Our leading women and girls in line for State honours

The NSW Women of the Year Awards recognise and celebrate the outstanding contribution made by women across NSW.

Image: Anne Dennis: An advocate of the power of education for her community.

Public education is in the spotlight with the nomination of outstanding advocates and students for the NSW Women of the Year awards.

Gamilaraay woman Anne Dennis, who is nominated for the NSW Woman of Excellence Award, is an elected councillor for the NSW Aboriginal Land Council, co-chair of the NSW Coalition of Aboriginal Peak Organisations and a lifetime member of the NSW Aboriginal Education Consultative Group.

The former teacher, who has lived most of her life in Walgett, is a firm believer in the role of culturally safe education in improving education, health and social outcomes for Aboriginal and Torres Strait Islander peoples.

“In our remote areas there are not a lot of opportunities; education is so important as a pathway to gaining employment,” Ms Dennis said.

“That’s the main purpose, the value of an education; to make those life choices.”

Born on Namoi Aboriginal Reserve, Ms Dennis completed Year 12 at Walgett High School in 1976.

She gained her Bachelor of Education from Charles Sturt University and taught in Bathurst and Redfern, before returning to Walgett in the far west of NSW.

Over the years she has seen how language and culture need to be centred in education for Aboriginal students, and how this benefits communities.

“If you want to leave the community, then come back to the community, then you’ve got those options,” she said.

“It’s about supporting and building the capacity within community.”

Ms Dennis was influential in regional consultation that informed the Uluru Statement from the Heart and in obtaining pandemic support for outback communities.

Dharawal language advocate Dr Jodi Edwards has been nominated for NSW Aboriginal Woman of the Year for her work spanning more than 20 years to improve cultural education in communities in the Illawarra, Shoalhaven, Campbelltown and the Sutherland Shire.

Dr Edwards is a curriculum reform advisor for Aboriginal education with the NSW Education Standards Authority, providing expertise and advice to support the curriculum reform and delivery process.

Image: Inspirational: Audrey Wood gets her head shaved for charity.

Young ones to watch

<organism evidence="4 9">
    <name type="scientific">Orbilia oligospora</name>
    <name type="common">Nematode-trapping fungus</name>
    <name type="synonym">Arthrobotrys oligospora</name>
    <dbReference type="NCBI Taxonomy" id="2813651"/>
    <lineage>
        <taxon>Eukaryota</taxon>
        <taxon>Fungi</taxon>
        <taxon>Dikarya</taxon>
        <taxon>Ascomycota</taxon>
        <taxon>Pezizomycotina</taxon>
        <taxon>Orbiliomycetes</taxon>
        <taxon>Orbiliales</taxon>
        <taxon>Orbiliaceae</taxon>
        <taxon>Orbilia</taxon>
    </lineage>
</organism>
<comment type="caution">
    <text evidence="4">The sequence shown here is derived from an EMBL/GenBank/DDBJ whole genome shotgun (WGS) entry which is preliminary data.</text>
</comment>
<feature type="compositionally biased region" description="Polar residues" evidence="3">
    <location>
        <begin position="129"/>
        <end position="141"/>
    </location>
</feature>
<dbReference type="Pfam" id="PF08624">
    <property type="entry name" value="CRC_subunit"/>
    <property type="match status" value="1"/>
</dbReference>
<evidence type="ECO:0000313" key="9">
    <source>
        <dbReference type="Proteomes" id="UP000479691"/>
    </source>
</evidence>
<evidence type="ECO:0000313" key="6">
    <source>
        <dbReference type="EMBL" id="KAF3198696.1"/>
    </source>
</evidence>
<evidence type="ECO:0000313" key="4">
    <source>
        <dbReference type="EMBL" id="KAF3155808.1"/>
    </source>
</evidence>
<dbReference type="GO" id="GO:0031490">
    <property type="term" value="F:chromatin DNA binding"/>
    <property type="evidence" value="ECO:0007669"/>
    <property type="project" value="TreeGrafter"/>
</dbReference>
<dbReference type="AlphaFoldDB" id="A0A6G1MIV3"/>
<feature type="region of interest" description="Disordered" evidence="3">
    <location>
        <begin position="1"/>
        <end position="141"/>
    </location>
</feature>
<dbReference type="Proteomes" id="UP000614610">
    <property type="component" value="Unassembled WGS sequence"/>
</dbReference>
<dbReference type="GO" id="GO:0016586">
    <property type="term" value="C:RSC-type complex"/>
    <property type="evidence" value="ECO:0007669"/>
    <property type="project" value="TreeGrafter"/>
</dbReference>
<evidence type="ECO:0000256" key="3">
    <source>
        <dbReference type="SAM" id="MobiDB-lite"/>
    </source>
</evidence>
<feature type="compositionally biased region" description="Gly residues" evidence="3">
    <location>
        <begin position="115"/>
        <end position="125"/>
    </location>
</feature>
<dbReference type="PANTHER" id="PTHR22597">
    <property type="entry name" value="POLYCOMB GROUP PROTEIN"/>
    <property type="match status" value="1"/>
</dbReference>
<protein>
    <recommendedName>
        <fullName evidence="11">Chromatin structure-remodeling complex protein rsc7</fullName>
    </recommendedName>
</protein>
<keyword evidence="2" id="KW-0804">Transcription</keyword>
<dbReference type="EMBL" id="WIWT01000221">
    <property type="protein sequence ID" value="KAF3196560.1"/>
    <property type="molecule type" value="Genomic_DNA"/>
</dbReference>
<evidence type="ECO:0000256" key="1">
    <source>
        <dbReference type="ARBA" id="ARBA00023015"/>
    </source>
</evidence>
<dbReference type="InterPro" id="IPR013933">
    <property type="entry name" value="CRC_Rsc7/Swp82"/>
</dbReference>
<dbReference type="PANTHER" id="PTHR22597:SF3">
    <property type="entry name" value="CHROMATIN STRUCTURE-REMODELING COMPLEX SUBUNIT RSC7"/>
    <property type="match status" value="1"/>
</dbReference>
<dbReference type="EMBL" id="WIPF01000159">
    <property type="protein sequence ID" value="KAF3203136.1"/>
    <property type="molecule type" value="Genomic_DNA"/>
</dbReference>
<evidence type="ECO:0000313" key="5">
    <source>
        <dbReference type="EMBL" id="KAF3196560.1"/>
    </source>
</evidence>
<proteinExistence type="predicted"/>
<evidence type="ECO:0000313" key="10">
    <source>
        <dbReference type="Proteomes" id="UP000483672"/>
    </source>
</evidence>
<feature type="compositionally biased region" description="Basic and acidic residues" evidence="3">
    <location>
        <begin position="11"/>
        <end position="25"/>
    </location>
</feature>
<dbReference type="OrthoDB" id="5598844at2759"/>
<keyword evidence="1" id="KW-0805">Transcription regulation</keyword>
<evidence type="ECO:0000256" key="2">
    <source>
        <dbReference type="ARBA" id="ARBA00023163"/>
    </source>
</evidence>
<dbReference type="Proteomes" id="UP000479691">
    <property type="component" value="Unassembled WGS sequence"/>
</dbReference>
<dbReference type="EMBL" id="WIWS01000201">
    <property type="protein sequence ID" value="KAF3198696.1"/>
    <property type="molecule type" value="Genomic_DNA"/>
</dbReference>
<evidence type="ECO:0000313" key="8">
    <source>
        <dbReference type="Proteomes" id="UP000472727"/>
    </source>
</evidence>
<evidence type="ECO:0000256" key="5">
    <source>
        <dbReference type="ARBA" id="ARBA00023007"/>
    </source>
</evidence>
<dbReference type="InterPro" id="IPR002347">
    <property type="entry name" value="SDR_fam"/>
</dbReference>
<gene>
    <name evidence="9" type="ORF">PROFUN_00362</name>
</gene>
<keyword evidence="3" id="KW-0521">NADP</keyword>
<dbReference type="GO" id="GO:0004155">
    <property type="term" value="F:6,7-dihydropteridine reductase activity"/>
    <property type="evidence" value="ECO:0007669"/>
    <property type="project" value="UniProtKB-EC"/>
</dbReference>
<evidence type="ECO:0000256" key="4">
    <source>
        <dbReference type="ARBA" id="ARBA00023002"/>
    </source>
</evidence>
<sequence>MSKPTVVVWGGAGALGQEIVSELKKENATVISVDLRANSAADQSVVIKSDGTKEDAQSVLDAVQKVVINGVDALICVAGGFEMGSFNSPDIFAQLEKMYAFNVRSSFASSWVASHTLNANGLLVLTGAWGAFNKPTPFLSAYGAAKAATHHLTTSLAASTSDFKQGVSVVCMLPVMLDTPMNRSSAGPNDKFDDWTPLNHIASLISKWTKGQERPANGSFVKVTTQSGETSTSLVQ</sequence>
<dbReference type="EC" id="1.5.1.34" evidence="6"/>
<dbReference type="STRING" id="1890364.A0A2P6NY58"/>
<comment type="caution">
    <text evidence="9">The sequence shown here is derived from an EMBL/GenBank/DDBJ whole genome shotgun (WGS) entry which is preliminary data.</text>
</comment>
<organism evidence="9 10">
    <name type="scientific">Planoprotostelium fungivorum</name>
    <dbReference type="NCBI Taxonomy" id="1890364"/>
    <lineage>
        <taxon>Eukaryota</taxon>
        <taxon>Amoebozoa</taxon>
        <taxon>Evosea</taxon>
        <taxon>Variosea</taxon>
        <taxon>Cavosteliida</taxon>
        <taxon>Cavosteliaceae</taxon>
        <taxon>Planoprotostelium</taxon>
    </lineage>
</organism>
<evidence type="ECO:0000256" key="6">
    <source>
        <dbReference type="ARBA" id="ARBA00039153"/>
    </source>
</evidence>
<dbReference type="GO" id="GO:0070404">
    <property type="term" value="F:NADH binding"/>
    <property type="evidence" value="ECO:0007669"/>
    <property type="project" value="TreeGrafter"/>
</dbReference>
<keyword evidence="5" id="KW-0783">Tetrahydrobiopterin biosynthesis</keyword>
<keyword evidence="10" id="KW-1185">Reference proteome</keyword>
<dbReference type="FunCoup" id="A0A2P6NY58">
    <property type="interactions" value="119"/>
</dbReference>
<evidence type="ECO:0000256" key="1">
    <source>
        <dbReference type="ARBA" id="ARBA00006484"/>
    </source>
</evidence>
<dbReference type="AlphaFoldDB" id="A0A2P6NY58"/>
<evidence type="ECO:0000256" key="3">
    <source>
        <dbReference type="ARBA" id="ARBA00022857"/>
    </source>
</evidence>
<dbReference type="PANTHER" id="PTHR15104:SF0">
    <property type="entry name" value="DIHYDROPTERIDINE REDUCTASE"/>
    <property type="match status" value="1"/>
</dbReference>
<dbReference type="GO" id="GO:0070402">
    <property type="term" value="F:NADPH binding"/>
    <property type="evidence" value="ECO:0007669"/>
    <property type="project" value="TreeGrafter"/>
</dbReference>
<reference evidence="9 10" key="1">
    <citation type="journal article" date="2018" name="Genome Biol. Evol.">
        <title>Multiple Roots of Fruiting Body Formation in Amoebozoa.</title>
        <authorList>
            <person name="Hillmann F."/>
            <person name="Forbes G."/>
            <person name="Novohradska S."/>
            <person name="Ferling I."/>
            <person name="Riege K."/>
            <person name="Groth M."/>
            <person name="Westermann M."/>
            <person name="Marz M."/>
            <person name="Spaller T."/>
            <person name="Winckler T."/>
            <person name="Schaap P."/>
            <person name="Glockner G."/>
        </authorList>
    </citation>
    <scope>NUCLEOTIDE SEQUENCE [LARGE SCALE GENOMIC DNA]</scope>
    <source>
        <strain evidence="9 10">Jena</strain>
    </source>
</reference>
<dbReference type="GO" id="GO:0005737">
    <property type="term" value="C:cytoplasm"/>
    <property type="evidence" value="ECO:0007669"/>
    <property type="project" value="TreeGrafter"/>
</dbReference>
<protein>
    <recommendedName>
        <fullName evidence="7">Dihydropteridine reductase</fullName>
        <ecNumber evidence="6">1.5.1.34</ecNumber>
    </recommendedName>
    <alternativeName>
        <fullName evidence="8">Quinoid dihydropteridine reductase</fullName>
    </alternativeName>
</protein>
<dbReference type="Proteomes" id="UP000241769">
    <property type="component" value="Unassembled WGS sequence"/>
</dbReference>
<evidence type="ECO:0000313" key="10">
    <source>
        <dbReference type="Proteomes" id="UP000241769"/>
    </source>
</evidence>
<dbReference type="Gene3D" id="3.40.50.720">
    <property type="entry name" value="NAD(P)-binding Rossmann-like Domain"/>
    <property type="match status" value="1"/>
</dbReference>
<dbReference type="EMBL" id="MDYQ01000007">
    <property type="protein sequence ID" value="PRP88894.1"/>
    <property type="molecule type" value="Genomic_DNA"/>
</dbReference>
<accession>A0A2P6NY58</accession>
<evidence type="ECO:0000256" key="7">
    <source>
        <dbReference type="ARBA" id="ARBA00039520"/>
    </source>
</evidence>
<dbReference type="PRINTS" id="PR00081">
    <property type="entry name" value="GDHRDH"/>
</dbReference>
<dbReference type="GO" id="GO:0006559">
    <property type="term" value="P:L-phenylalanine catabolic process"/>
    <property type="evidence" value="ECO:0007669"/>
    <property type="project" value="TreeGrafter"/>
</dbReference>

The One to Watch Award recognises girls and young women aged from seven to 17 years, who have demonstrated courage, strength, determination and kindness to help and support their communities.

Four public school students have been nominated, including Audrey Wood from Mount Kuring-gai Public School who raised more than $12,000 for the Leukemia Foundation through her 2022 Shave for a Cure campaign.

Soaring past her initial target of $10,000, Audrey held a garage sale, made hair scrunchies to sell, collected cans for recycling and approached businesses for donations and help.

“It’s nice to know that people recognise all my hard work, because it was hard,” the Year 4 student said, while acknowledging the support she received..

“If I didn’t have the community helping it wouldn’t have happened. My big sister, Maisie, was a big supporter too.”

Audrey’s goal is to raise awareness about the important work of the Leukemia Foundation.

“I’m hoping I might inspire other people to do it,” she said.

If you mention the name, Lucy Trease, to anyone with connections to Alstonville High School, they will tell you about a caring and approachable young woman who is a big part of the local community.

“She’s always so helpful and such a positive role model,” Alstonville High principal Sandra Rosner said.

The Year 12 student, pictured on the home page, runs a sourdough bakehouse business with her siblings, and in the wake of last year’s devastating floods in the Northern Rivers they worked overtime to make bread for evacuation centres in affected communities around Alstonville.

A student leader, Lucy is also a dedicated soccer coach and a member of her local swimming club.

Waniora Public School Year 3 student Penelope Towney has turned the spotlight towards her Aboriginal culture with great success.

In 2021 she produced the short film, ‘The Land We’re On with Penelope Towney’, in which she talks in her family languages of Wiradjuri and Palawa kani about the importance of Acknowledgment of Country and Welcome to Country cultural traditions.

The nine-year-old is preparing to launch her own YouTube channel this year.

If helping others was a school subject, Ulladulla High School student Coralie Smith would surely receive top marks.

While still in primary school she collected warm jackets and blankets for people experiencing homelessness.

The keen Sea Scout has also started a campaign to write letters to Afghani refugees, and more recently helped to establish a ‘give what you can, take what you need’ community pantry for those struggling with increases in the cost of living.

The winners of the 2023 NSW Women of the Year Awards will be announced at the ICC Sydney: International Convention and Exhibition Centre on 9 March.

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